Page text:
There are a number of factors in each user’s usage profile that are going to determine the best option between the inkjet v. laser debate. One is what you are going to print, and another is how much you print.
By “what”, I mean, for instance, photos or non-photos. I have yet to meet a laser that matches a good photo inkjet. And then, of course, what size prints? For A4, there are plenty of options but in addition to that, I have A3, Super-A3, A2 and one wide-carriage machine. Every tried buying an A1 laser? :D
For reference, I also have dye-sub printers. And lasers.
On the subject of lasers, before buying based on the price of cheap consumables, check which (if any) other parts need periodic replacement, because while many lasers (like most HP models) build all the consumable bits into the cartridge, and therefore they get replaced every time you replace the cartridge (assuming it’s new and genuine), not all lasers work that way! Some, there are several other bits with varying duty cycles that may need to be replaced, and often, those are the very ones with very chear cartridges, because all those cartridge are is a toner repository.
That means you also need to have an idea of how much you print, to know when, how often and indeed, if you might need to replace the other consumables, over the entire life cycle of the machine.
Another factor, and it’s close to universally true, is that the more you pay for the hardware, the less you’ll pay per page for consumables. A very cheap printer will nearly always have small capacilty consumables, meaning frequent replacements, meaning higher cost per page. That, however, might well be the best value deal, especially for low-volume users.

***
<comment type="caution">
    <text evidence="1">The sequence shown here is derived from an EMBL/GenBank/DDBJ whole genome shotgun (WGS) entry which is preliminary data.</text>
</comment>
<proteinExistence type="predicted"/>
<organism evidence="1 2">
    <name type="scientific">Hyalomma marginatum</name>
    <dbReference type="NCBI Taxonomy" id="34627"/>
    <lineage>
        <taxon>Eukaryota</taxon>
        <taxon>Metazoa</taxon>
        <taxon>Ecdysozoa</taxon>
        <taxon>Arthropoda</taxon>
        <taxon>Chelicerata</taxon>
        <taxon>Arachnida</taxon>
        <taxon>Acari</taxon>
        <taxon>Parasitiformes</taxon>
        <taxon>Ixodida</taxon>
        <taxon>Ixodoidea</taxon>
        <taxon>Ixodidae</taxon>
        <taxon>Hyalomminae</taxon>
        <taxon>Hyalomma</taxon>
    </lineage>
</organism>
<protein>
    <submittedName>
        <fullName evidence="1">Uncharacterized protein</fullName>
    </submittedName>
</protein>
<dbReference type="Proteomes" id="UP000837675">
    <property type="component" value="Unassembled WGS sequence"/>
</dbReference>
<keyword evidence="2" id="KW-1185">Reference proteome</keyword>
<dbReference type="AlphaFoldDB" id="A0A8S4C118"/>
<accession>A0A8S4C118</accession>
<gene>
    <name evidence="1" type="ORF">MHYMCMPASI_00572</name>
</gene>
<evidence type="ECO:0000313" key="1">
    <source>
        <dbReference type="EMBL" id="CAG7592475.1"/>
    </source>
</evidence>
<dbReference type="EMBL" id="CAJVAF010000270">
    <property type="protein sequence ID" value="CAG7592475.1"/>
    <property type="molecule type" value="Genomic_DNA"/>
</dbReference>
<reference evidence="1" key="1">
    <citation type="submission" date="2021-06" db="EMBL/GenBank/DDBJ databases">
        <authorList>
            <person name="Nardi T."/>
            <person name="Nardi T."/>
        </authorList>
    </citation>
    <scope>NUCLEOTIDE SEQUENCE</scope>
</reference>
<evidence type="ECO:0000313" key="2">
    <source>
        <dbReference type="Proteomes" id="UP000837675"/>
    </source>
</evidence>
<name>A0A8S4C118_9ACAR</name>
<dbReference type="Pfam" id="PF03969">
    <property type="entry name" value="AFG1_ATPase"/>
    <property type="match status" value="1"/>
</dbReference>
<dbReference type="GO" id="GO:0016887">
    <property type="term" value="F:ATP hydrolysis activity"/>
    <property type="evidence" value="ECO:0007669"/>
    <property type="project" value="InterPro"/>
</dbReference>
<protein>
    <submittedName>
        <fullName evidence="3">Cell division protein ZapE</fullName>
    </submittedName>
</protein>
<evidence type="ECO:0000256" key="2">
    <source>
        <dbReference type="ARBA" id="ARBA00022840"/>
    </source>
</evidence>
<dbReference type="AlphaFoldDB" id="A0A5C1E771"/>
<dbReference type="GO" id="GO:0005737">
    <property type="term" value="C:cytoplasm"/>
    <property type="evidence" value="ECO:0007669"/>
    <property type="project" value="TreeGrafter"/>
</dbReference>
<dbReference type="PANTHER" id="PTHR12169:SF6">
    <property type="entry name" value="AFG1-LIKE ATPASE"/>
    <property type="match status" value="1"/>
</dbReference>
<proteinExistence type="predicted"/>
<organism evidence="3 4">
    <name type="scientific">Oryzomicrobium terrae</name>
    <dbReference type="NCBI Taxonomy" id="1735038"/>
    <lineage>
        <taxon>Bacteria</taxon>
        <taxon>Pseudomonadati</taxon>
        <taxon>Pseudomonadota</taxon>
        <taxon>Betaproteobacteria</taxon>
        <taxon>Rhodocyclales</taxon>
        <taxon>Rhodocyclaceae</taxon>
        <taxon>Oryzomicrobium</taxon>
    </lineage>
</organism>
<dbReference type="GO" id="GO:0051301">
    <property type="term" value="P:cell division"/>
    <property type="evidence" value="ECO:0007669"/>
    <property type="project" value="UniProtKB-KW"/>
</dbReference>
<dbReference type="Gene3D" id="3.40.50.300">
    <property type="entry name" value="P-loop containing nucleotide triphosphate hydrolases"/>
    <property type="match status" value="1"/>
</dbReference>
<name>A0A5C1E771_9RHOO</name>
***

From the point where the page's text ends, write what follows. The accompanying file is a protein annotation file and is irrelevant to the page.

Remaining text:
My current ‘general purpose’ colour printer (in addition to mono lasers) is an Epson AIO, with “Unlimited” ink …. for two years. You pay a bit more up-front, but if cartridges run out, order more and Epson supply, without charge. Oh, and pretty big capacity cartridges, which are fillable. i.e. what Epson send is a set of ink bottles, not cartridges. Each bottle has a unique shape of nozzle (so you cannot put the wrong colour ink into a given tank), and the ‘cartridges’ in the machine, which are actually just ink tanks, are permanent, and you just glug in more ink. It is, in effect, an Epson-supplied CIS (Continuous Inking System). Oh, and I’ve yet to spill a single drop of ink refilling them, either.
This scheme suits me perfectly. Why? Well, ease of use. High capacilty tanks, not needing to refill often, and I print a fair bit. Also, that upfront purchase cost is the entire cost, barring electricity and, of course, paper, for at least two years. No ink running costs at all during that period. Zip, nothing, zero. So I can print to my hearts desire without thinking, 12p, 24p, 36p, etc, as the pages drop out. 200-page colour manual? Do I need it, and is it with the cost of the paper? If it is, print away. It’s MUCH less than 12p per page with that machine, by the way. 12p is just an example.
That won’t be the cheapest way for someone printing a few pages a week, though.
My point? The optimum printer, and even different printer types, vary acording to what you print, at what size, in what required quality and what kind of volume you do. What suits one person won’t necessarily suit others. I have several different inkjet types, as well as dye-sub, laser, and even Alps MicroDry (good for printing silver or gold ‘foil’ onto, say, thick card, which is great for hobbyist-type use, even if you can’t buy them any more.
Evaluate what you want a printer for, and before taking any buying advice on models too seriously, be sure its being given by someone with the same kind of usage needs as you.